The Greek government's second bond auction of the year will be one of the key drivers of global markets over the coming days. While no date is yet set, Athens must raise significant funds via bond sales or face the prospect of default.
With the stakes so high, there is very little chance that the bond issue will not be well bought.
However, the reason for which investors will snap up the Greek paper has nothing to do with confidence in the austerity measures, but everything to do with confidence that there is an easy return to be made.
The European Central Bank will underwrite the bond offering via direct lending to Greek and European banks, Bob Parker, a senior advisor at Credit Suisse, told CNBC. Those banks will then snap up Greek debt but demand a higher yield.
Parker therefore sees the spread between Greek 10-year notes and the German bund heading back to 400 basis points, with knock-on effects for Spain and Portugal.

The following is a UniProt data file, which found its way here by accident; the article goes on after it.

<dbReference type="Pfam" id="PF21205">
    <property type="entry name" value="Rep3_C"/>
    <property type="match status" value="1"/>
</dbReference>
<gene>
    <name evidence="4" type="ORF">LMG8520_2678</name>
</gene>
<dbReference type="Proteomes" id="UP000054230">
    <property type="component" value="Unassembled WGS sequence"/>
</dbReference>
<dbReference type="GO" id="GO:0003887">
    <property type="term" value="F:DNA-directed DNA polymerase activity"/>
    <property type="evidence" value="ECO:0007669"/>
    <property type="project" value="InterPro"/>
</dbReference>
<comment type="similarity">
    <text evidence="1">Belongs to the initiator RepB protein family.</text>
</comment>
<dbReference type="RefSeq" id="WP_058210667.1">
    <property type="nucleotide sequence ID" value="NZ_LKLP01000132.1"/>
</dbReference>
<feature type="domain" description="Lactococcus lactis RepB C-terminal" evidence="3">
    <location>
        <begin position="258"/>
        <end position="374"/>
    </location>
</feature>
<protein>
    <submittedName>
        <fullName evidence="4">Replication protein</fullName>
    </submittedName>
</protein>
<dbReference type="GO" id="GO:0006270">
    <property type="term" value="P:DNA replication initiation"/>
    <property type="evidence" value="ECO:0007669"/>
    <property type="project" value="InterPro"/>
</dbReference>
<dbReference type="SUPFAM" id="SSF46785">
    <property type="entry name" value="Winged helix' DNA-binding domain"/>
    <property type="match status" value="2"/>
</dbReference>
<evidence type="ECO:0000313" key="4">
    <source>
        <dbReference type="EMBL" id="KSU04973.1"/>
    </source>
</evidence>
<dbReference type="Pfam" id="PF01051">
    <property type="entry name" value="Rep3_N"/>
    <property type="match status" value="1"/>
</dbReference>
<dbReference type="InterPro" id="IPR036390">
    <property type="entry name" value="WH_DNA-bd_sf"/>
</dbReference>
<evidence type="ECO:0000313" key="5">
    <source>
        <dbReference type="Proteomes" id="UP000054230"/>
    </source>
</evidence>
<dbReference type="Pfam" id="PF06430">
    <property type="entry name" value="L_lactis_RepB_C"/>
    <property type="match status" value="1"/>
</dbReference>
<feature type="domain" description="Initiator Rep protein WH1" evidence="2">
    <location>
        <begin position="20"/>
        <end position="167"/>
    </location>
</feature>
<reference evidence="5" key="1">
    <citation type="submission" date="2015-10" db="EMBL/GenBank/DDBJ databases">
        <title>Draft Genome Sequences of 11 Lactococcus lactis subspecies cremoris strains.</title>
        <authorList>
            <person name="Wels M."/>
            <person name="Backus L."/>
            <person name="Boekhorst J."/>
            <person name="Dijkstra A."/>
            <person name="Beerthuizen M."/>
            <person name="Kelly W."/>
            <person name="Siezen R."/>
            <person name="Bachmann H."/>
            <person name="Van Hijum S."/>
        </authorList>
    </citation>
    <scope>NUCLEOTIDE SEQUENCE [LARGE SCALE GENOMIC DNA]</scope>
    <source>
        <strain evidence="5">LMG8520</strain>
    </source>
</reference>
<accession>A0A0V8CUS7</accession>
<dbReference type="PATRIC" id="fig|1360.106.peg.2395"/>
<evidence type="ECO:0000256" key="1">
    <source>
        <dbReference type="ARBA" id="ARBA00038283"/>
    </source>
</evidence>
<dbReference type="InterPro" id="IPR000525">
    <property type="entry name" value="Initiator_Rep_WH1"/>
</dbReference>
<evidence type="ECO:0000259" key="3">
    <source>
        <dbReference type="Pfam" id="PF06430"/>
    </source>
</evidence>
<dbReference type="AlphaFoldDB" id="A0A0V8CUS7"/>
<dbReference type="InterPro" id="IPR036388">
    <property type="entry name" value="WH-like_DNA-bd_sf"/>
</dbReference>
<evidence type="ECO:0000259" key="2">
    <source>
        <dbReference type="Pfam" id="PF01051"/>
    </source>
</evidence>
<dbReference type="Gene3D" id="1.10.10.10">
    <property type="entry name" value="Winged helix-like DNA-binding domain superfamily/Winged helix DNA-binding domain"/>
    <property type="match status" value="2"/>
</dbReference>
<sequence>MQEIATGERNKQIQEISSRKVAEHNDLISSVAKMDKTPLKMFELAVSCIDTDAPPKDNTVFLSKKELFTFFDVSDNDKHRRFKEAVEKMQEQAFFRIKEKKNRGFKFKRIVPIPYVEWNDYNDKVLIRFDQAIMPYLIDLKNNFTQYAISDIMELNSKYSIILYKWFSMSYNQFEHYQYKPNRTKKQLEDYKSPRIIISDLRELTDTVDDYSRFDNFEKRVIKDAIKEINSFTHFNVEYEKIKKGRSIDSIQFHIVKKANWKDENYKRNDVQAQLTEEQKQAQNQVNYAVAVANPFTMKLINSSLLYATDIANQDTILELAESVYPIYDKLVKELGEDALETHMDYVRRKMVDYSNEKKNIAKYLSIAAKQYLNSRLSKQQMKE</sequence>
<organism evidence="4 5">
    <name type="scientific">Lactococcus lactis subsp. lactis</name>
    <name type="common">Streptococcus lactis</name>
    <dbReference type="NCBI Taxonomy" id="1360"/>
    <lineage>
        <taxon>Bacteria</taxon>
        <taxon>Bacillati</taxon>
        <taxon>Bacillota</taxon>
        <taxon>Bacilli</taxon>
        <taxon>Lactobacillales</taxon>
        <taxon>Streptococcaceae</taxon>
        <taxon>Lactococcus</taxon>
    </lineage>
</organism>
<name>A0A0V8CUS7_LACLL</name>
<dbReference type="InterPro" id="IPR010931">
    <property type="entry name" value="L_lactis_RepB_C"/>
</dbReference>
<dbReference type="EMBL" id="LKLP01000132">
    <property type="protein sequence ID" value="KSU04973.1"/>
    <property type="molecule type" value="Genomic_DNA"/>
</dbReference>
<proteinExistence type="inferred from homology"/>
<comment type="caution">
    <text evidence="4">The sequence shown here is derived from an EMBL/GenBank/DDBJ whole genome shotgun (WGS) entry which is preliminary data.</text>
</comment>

But a higher yield means negative effects for Greece and other countries on the euro-zone's periphery (so-called PIIGS by analysts), which would be forced to put more money into servicing their debt, exacerbating their already serious economic problems.
Another member of the PIIGS (Portugal, Italy, Ireland, Greece and Spain) is Ireland but Parker says recent tough decisions made by the government in Dublin on cutting spending have led to it gaining credibility with the bond market.
Greece, Spain and Portugal will need the political courage to follow the example set by Irish Prime Minister Brian Cowen.